The leader of a universities union has agreed to pay “substantial damages” to a firefighter over tweets he claims falsely portrayed him as “a misogynist, a pervert and a liar”, the High Court has been told.
Paul Embery, a trade union activist, launched a libel claim against Dr Jo Grady, general secretary of the University and College Union (UCU), over her response to him highlighting the anti-social behaviour of a group of train passengers on Twitter.
At a hearing in London on Tuesday, Judge Jaron Lewis was told that Mr Embery was “prepared to let the matter rest” after Dr Grady agreed to pay damages, legal costs and not to repeat her allegations.
Speaking to journalists afterwards, Mr Embery claimed he would receive just under £10,000 in damages, with Dr Grady having to pay over £12,000 in costs.
Tom Double, representing Mr Embery, told the court that the firefighter had been travelling with his children from London to Norwich in August 2022 where “a group of women sitting directly behind them were consuming alcohol and behaving in a loud and obnoxious manner”.
“One woman in particular was repeatedly using sexually explicit profanities. Mr Embery considered it unacceptable that passengers, including his own children, should be subjected to this behaviour, so eventually he intervened and politely asked the women to refrain from swearing,” Mr Double said.
His request was met with “hostility and abuse” and, despite a train guard intervening, their “loutish” behaviour continued, which included Mr Embery being warned he would be “knocked out” and being threatened with a beer bottle, the court heard.
Mr Embery filmed the group on his phone, and tweeted a photo of them to train operator Greater Anglia in the hope it would “take action” against the women.
The tweet “went viral” and was seen by over a million people, Mr Double said.
Over the next two days, Dr Grady published tweets, with one saying: “Grow up Paul and take a day off bullying women and pretending to be outraged for clicks. It’s pathetic at any age, but especially yours.”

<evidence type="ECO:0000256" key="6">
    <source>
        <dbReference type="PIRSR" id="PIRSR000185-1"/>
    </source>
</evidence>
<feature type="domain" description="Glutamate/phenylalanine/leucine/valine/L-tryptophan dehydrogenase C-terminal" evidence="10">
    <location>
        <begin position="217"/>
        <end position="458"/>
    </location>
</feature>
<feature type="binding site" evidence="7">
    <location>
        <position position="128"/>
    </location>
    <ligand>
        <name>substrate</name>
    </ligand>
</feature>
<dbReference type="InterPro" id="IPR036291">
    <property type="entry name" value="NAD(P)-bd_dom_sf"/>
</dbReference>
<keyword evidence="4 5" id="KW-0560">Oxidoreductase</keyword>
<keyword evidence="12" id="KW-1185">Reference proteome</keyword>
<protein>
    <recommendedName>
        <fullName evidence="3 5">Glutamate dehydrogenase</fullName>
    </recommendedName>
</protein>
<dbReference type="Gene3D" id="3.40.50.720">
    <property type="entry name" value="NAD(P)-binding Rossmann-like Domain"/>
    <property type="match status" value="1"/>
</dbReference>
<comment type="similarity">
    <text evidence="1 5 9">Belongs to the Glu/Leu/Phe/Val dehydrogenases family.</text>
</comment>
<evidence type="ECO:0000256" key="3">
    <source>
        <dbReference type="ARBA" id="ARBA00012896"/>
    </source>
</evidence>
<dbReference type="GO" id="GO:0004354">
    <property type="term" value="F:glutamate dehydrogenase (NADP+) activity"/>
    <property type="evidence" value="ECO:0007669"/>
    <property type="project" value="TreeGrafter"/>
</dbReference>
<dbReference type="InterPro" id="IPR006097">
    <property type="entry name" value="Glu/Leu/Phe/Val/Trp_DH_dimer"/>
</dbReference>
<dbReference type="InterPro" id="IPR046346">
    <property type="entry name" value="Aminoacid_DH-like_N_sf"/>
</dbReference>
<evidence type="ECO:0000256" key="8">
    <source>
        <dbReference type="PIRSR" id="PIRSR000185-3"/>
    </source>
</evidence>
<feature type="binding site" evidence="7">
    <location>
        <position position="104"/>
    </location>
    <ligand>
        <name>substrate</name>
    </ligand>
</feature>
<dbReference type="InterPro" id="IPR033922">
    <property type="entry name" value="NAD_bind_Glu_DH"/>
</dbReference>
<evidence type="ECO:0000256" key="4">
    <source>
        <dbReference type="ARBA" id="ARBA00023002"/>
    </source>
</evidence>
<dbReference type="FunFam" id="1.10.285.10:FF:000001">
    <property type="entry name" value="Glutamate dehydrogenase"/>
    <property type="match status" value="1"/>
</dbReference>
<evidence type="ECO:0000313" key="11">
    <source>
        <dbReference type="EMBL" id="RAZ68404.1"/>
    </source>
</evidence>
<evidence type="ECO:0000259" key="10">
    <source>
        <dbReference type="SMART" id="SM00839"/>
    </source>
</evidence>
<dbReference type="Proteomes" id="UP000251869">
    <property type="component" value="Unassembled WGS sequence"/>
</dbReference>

She also tweeted: “It’s creepy to record young women on the train, share that video, and lie about them on social media for clout.”
Mr Double claimed the tweets from the “highly influential figure” had accused Mr Embery of “being a serial harasser of women and lying about the incident in question”.
The lawyer said they were retweeted and “liked” thousands of times causing “immeasurable harm” to the firefighter’s reputation.
“They portrayed him as a misogynist, a pervert and a liar, when all he was doing was seeking to defend himself, his children and fellow passengers from rowdy and threatening behaviour on public transport,” Mr Double said.
“They contained wild and reckless allegations; all entirely without foundation.
“Mr Embery has always been a vocal public supporter of women’s rights and deplores all bullying and violence towards women and girls.”
Mr Double said Dr Grady’s allegations caused “considerable distress”, adding that Mr Embery had given an “honest” account of the train incident, did not share the video on social media and had been solely motivated to report anti-social behaviour.
“His tweet highlighted a very real problem that ordinary, decent passengers face every day on public transport,” the court heard.
Dr Grady refused to apologise and withdraw her allegations after Mr Embery wrote to her, the judge was told, with the firefighter subsequently pursuing legal action.
“Dr Grady has now agreed to pay Mr Embery substantial damages and legal costs. She has additionally undertaken not to repeat the allegations or similar allegations,” Mr Double said.
After the short hearing, Mr Embery told reporters that he would donate all his damages to charities “campaigning to defend women’s sex-based rights and defend the integrity of women’s sports”.